If Amenirdis II did not become God’s Wife—and did not die prematurely—her fate is uncertain. It has been suggested variously that she might have married into the Theban nobility¹³ or returned to Kush—in the latter case either to be God’s Wife at Napata or to marry the king and became the mother of Ñsalsa, mother of Aspelta. It is also possible, however, that although passed over for the office of God’s Wife she remained in Egypt as an honored member of the college perhaps into the reign of Nekau II, the last representative of the vanished world of the Nubian pharaohs.

It is unknown how long Tanutamun ruled after his final loss of Egyptian dominion. His sister-wife Piankharty is depicted on her husband’s Dream Stela, but no children are definitely known, and Tanutamun’s successor, Atlanersa, appears to have been a son of Taharqa. Tanutamun himself was ultimately buried at el-Kurru—interestingly not at Nuri, where Taharqa had initiated a new royal necropolis—in tomb Ku16, which was to be almost the last royal tomb to be erected there. Like Shabaka’s sepulcher, it had a burial chamber adorned with paintings, in this case, however, sufficiently well preserved to identify the topics covered. The vignettes and texts essentially follow the age-old association of royal burials with solar matters, the entrance doorway being surmounted by painted apes adoring the sun god in his bark, a similar motif also appearing on the rear wall.

The line of the Twenty-fifth Dynasty and its successors endured in their rule in Upper Nubia until the fourth century ad. They continued to contend with Egypt and her rulers, including having to resist an attack by Psamtik I’s grandson, Lower Nubia being at least intermittently in Egyptian hands through the seventh and sixth centuries. That area was, however, certainly in Nubian hands under Horsiyotef early in the fourth century, when he fought against “rebels” there, although king Nastaseñ records having to repulse a riverborne attack from the north later that century. Under the Ptolemies, at least northern Lower Nubia was Egyptian, but the shifting allegiances of the area—and in particular of the priesthood at Philae—is evidenced by the work of the Kushite king Arqamani (Ergamenes II) at the temples at Dakka and Philae, together with his successor Adkheramani’s stela at the latter site, as well as his construction of the chapel that formed the core of the later temple at Dabod. The Upper Egyptian revolt of Year 16 of Ptolemy IV through Year 19 of Ptolemy V may have provided a basis for a Meroitic reoccupation of Lower Nubia, and even provided military support for the rebel Egyptian king Ankhwennefer. On the other hand, Arqamani’s texts at Philae were later mutilated by Ptolemy V, and Egyptian occupation extended further southward under Ptolemy VI. The center of gravity of the Kushite state itself seems to have moved southward from Gebel Barkal to Meroë around the end of the fourth century, when the series of pyramids at Nuri comes to an end. On the other hand, the old center remained important; pyramids were built at Gebel Barkal itself into the beginning of the first century ad, and there was ongoing activity at the temples. However, it is at Meroë that the major pyramid fields are to be found for the remainder of Kushite history.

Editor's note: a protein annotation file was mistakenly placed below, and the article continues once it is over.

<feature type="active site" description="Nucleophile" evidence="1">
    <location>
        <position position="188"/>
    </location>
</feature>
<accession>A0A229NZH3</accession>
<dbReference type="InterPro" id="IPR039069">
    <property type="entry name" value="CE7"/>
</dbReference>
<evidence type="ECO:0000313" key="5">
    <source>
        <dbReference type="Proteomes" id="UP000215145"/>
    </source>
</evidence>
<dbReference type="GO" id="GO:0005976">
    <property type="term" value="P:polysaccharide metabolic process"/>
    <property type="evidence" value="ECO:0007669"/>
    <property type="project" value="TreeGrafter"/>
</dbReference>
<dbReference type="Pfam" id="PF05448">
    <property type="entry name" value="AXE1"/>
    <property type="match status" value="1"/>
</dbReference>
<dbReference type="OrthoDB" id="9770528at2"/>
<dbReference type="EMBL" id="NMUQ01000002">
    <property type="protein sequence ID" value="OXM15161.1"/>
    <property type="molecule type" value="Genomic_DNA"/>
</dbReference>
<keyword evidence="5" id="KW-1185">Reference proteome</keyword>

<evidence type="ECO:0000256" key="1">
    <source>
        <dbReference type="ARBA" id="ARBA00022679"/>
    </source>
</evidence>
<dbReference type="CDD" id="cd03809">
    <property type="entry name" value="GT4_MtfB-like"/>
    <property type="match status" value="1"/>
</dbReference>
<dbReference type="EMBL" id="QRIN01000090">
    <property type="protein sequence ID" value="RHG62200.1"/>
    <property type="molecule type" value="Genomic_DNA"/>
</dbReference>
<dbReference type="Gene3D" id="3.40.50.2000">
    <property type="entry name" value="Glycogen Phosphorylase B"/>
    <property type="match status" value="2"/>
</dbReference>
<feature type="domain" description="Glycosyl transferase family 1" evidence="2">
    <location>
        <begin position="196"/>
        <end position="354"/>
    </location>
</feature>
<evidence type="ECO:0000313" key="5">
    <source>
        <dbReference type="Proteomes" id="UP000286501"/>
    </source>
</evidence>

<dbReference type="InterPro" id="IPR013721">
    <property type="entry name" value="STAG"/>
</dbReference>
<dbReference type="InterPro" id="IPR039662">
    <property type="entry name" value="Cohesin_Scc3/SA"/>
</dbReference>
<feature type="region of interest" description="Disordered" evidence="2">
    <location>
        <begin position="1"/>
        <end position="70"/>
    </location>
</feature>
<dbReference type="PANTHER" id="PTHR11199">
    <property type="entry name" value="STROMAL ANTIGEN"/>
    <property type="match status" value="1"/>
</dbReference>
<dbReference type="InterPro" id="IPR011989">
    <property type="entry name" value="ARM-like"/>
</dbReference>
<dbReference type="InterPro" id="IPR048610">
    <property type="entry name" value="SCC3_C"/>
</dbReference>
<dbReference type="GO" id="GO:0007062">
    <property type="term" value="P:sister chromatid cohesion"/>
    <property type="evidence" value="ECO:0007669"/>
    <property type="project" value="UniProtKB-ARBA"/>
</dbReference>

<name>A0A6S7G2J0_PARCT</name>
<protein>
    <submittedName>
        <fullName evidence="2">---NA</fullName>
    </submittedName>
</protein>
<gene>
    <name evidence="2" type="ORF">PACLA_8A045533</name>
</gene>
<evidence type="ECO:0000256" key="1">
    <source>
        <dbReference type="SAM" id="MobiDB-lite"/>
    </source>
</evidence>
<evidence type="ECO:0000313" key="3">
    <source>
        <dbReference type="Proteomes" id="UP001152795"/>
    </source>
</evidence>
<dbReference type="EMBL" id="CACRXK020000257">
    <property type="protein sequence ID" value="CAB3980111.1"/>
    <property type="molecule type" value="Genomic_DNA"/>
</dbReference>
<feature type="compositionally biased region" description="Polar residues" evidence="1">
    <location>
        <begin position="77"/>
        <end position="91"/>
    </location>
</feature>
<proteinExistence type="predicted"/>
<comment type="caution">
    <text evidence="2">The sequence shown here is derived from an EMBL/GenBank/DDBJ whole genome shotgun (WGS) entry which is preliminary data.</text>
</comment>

Under Roman rule, the Kushite monarchy was regarded as a client kingdom, although the Kushites were able to sack Aswan in 24 BC, provoking a Roman campaign that allegedly reached Gebel Barkal and led to a permanent border being re-established at Maharraqa. Various Roman penetrations further south are recorded, but Kush remained independent and regained some control over Lower Nubia during the late third/fourth centuries ad, before being displaced by local tribes. In its Upper Nubian heartland, the Kushite kingdom remains visible into the first half of the fourth century, when the last pyramids were built in the cemeteries of Meroë, after which the state appears to have finally fragmented, leading to a range of successor states throughout Nubia, which ran on into medieval times.

Now ruler of the whole of Egypt, Psamtik I secured his northeastern frontier through the construction or restoration of fortresses at Tell el-Qedua, Tell Dafana, and Tell el-Balamun—where the temple was also extended—in the east, and also at “Marua” in the west. The last stronghold may link with a Libyan campaign carried out by the king in Year 11, and also with the particular prominence of the Twenty-sixth Dynasty in the Western Desert oases. In the Levant, Herodotus records a siege (allegedly lasting twenty-nine years) carried out by Psamtik I against Ashdod on the Palestinian coast, as well as an attempted invasion of Egypt by the Scythians (originating from the northern shores of the Black Sea) who were, however, bought off by Psamtik while still in Palestine. The latter event would appear to have taken place between c. 637 and 625. Greeks seem to have remained an important part of Psamtik’s armies throughout his reign, the Aegean connection also being apparently furthered by the settlement of Greek traders in northern Egypt.